Table 113 Risk factors for developing pancreatic cancer Environmental Factors

Definite Cigarette smoking Possible Excess dietary fats

Exposure to DDT and nonchlorinated solvents Host Factors

Chronic pancreatitis Genetic predisposition BRCA 2 mutations Hereditary pancreatitis Gardner's syndrome

Familial and atypical multiple mole melanoma (FAMMM) syndrome

Chronic pancreatitis has been associated with an increased risk for pancreatic cancer. However, most patients with pancreatitis never develop pancreatic cancer. Some studies suggest that the association of pancreatic cancer with pancreatitis is likely due to other associated risk factors such as cigarette smoking. In rare cases, some patients with familial forms of chronic pancreatitis are at high risk for developing cancer.

Patients who have had gastric resection to treat ulcers may have an increased risk for developing pancreatic cancer. Less consistently, some studies have identified that women who have undergone cholecystectomy are possibly at higher risk for later developing pancreatic cancer.

There appears to be some occupational risk for developing pancreatic cancer for those working in aluminum mining, the metal industries, the tanning industry and machine repair. Exposure to pesticides such as DDT, certain dyes and certain chemicals such as beta-naphthylamine and benzidine are thought to increase the risk of developing pancreatic cancer.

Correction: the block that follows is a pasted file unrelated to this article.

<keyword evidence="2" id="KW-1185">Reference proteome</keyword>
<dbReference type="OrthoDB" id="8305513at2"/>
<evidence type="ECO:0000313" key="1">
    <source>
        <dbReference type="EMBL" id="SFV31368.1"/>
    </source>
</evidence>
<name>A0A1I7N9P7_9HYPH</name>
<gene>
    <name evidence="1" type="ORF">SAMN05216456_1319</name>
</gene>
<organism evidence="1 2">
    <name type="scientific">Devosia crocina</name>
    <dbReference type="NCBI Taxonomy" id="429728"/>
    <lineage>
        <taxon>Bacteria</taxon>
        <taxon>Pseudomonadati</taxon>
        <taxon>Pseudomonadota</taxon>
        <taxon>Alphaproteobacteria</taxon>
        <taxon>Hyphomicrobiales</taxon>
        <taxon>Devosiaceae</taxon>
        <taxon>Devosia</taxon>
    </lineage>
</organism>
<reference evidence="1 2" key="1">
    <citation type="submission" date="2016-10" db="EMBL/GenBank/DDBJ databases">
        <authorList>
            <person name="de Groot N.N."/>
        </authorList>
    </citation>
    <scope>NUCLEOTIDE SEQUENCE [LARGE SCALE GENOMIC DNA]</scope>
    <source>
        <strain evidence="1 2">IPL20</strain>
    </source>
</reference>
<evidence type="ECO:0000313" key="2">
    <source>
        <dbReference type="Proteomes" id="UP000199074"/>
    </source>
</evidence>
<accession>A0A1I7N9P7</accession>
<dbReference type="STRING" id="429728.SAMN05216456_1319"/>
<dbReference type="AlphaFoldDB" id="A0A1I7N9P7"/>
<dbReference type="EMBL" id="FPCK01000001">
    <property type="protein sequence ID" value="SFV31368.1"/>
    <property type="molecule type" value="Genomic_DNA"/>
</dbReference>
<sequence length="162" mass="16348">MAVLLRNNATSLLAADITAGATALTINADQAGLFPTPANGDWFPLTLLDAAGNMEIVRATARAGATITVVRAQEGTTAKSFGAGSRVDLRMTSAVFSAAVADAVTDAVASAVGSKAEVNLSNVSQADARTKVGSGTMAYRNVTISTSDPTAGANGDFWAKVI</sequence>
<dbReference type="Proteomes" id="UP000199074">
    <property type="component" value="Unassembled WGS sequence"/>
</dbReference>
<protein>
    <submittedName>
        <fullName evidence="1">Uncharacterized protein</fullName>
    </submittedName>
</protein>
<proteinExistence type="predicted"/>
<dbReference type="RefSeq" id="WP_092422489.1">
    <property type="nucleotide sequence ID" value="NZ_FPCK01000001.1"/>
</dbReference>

Between 5 and 10% of pancreatic cancer cases may be related to an inherited risk.

Recent research has demonstrated that many of the risk factors affect the DNA of pancreatic cells resulting in carcinogenesis. Mutations involving the K-ras gene are the most common abnormalities identified with a prevalence of 70-100%, higher than any other cancer type.

K-ras mutations are seen in ductal cells before the presence of invasive cancer and are often seen in chronic pancreatitis. This may be an early event in the patho-genesis of the disease that, when followed by other gene abnormalities, may lead to the development of an invasive tumor. Subsequent mutations in tumor suppressor genes may lead to deregulation of cell growth. A number of mutated tumor-suppressor genes have been identified, the most common being P16, P53 and DPC4 (deleted in pancreatic carcinoma locus 4). Men and women with BRCA2 mutations have a 10 to 20 times higher risk for developing pancreatic cancer than the general population. Patients with close relatives who have had breast or ovarian cancers may have BRCA2 mutations. Other inherited gene abnormalities associated with an increased risk of pancreatic cancer include hereditary pancreatitis, MEN1 (multiple

endocrine neoplasia type 1), Gardner's syndrome, nonpolyposis colorectal cancer (Lynch II variant) and familial and atypical multiple mole melanoma (FAMMM) syndrome.

Other than smoking cessation and a diet that is high in fresh fruits, vegetables, fiber and low in fat, there are no specific guidelines for preventing cancer of the pancreas.

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